Many college campuses offer evening and Saturday classes just to make learning convenient for adult students. They also
have classes you can take online so that you will be able to make time for learning. Continuing education offerings at
these campuses range from complete programs to individual courses that can help you master new skills. Your local community
college is a wonderful place to look when you're considering continuing education options.

Naturally four-year colleges also offer continuing education classes. You can earn a degree at these colleges or simply
take additional classes to help you progress in your career. Many professionals find that returning to college to get
either a Bachelor's or Master's degree can really boost their career.

In additional to classes for degrees, colleges offer specialized classes that can help you master certain skills. For
instance, you can take classes that will help you learn specialized computer programs. You also can learn new skills and
talents, such as how to create multimedia presentations. More employers these days are encouraging their employees to
explore continuing education options. The more skills and talents you possess, the better chance you have of landing and
keeping a good job.

If you think you're too busy to take continuing education classes, think again. These days your options are practically
limitless. Not only can you find traditional classes, you can take online classes, use interactive DVD and online programs
to take a class, and even take teleclasses by watching your television. These new delivery methods make it easy for
practically everyone to find a class that is convenient.

To start your search for continuing education classes, first analyze your goals. Do you want to get a degree? Learn the
latest technology? Advance in your career? Decide what you want to accomplish, and then research your options. The Internet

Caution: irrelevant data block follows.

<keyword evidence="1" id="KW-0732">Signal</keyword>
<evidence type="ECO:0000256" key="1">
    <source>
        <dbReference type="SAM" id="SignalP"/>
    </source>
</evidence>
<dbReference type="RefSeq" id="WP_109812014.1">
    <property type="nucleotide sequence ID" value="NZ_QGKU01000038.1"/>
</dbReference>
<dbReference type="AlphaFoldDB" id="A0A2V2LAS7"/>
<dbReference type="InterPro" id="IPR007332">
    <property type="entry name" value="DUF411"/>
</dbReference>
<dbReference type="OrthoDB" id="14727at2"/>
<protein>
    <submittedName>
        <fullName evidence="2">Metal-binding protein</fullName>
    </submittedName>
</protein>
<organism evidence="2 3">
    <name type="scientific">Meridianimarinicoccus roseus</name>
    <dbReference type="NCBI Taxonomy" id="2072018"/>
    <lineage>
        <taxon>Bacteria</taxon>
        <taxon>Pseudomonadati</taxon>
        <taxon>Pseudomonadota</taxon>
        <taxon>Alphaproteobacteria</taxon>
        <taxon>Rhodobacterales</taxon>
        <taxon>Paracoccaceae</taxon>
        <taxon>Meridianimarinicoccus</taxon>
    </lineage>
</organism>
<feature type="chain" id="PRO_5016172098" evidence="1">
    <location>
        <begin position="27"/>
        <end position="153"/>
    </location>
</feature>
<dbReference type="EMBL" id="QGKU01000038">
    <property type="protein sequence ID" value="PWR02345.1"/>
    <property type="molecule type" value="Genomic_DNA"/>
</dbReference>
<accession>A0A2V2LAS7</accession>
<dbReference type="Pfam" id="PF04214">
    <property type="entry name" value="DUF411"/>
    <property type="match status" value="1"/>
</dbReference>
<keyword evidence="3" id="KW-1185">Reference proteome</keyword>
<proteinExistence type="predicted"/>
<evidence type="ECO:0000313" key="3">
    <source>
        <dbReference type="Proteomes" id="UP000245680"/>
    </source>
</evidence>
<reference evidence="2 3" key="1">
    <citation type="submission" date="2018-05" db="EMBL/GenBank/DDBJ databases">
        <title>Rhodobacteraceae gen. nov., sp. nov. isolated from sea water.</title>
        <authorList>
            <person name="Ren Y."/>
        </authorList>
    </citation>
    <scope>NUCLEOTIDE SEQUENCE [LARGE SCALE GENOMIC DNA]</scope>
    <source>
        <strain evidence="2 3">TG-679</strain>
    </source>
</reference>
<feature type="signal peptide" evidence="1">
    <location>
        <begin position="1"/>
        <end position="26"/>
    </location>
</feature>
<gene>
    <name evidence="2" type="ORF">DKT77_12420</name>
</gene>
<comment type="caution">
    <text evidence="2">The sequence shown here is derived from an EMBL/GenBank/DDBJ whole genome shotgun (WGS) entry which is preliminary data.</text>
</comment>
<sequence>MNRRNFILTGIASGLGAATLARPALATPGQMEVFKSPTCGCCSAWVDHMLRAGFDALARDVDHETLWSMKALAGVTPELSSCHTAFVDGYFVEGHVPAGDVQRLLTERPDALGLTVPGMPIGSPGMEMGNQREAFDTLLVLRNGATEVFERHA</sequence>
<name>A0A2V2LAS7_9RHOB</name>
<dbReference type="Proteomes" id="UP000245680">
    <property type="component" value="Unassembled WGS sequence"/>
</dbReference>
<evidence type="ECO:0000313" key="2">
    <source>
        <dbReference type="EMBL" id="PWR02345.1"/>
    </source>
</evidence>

contains a wealth of information about continuing education opportunities. With just a little effort, you're bound to find
the right opportunity for you.

Here are some of the post secondary learning activities available for the aspirants, these days:

a)    Degree credit courses by non-traditional students
b)    Not-degree career training
c)    Self-directed learning
d)    Experimental learning
e)    Workforce training
f)    Formal personal enrichment courses

If we talk about continuing education in general terms, it is equivalent to adult education. According to this term, the
aspirant already has got education and wants to pursue it for attaining additional knowledge. Literacy, primary education, 
language programs and vocational training are not included here. 

Continuing education in developed countries like the United States means getting further education from a reputed college
or university. This can be either through part time or full time depending upon the studentís will. The program is also
known as extension school or university. Enrolling oneself in non-credit granting courses in the US also means continuing
education. Community colleges offer these courses in US. 

In the year 1904, the University of Wisconsin pioneered academic institution in America. It offered continuing education